Advisers to registered investment companies or private funds may find themselves relatively insulated from the effects of this Release, as their agreements tend to define the scope of services and limitations on authority with “substantial specificity” through multiple avenues of comprehensive disclosure (including private placement memoranda and limited partnership agreements, often drafted with a significant level of detail). Nonetheless, these firms should evaluate other forms of conflicts governance (e.g., the use of limited partner advisory committees (LPACs)) and revisit the approach they use to select which conflicts should be disclosed and which conflicts should be eliminated. Throughout this selection process, firms should carefully consider whether the conflict implicates the duty of care or the duty of loyalty.

Advisers operating in the retail space, on the other hand, may end up bearing the brunt of the Release’s impact, as these firms more commonly provide comprehensive advisory services to potentially unsophisticated counterparties across more limited disclosure channels.

How ACA Can Help

As the interpretive guidance set forth in the Release goes into effect, advisers may benefit from a third-party review of the firm’s process for identifying, documenting, mitigating, and disclosing conflicts of interest. ACA can assist your firm with the identification and remediation (or disclosure) of these matters as well as provide guidance on best practices for conflicts governance. With over 4,000 ongoing client relationships, including significant market coverage in the alternatives space as well as the traditional investment adviser space, ACA is in a unique position to provide actionable insight with a view to both regulator expectations and peer firms’ best practices. Such an assessment may include the following:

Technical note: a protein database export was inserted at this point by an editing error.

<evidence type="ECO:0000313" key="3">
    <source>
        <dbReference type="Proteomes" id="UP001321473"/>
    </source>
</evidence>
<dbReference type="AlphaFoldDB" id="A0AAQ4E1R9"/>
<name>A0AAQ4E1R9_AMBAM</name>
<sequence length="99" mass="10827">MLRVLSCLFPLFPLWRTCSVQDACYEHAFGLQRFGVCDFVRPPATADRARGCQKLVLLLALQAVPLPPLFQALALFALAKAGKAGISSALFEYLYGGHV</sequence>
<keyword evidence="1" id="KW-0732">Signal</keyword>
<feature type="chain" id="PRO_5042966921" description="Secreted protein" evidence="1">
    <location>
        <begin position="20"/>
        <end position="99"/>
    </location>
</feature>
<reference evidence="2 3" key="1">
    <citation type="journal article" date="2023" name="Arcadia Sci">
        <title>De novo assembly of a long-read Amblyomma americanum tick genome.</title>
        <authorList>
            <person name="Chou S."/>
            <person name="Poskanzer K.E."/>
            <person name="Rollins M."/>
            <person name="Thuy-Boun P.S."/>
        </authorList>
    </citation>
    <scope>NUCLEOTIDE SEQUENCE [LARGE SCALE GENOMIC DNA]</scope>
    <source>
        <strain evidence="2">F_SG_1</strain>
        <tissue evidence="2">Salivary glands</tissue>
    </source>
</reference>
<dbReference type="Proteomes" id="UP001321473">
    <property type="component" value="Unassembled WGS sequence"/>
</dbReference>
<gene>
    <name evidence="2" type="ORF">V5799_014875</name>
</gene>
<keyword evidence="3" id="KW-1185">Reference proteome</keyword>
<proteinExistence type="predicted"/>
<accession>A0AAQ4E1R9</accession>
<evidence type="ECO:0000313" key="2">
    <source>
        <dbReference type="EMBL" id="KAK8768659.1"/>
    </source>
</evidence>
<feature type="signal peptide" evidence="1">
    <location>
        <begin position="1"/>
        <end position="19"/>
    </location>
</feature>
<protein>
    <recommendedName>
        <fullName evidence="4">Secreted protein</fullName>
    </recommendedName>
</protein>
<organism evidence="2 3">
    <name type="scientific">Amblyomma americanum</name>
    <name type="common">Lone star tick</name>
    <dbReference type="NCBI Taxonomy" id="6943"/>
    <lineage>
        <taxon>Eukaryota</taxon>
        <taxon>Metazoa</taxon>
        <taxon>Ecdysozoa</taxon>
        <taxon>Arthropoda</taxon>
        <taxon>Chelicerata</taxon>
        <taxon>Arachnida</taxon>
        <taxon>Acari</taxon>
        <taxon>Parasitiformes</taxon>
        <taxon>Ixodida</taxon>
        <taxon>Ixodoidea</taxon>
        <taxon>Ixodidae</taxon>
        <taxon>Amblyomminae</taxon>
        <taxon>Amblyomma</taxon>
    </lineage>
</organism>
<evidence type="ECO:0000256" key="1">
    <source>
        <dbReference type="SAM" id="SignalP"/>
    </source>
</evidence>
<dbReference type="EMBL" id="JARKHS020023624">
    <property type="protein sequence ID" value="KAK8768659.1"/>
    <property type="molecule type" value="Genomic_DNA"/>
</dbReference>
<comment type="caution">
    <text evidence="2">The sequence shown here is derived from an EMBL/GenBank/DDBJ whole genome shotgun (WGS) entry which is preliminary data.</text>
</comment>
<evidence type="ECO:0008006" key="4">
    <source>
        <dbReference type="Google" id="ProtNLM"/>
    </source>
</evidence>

• A comprehensive conflicts review and diagnosis
  • Development of a conflicts log or registry
  • Cross referencing of existing or potential conflicts with various disclosure documents and marketing materials
  • Advice as to how best to address existing conflicts, whether through enhanced disclosure or other avenues of remediation

Stay tuned for Part 2 of this Alert, where we will discuss Form CRS and its impact on the investment advisory landscape.


If you have any questions about this alert or would like to discuss in more detail, please contact Matt Girandola, Jack Rader, or your ACA Consultant.


1 SEC v. Capital Gains Research Bureau, Inc., 375 U.S. 180, 194 (1963); Lowe v SEC, 472 U.S. 181 (1985)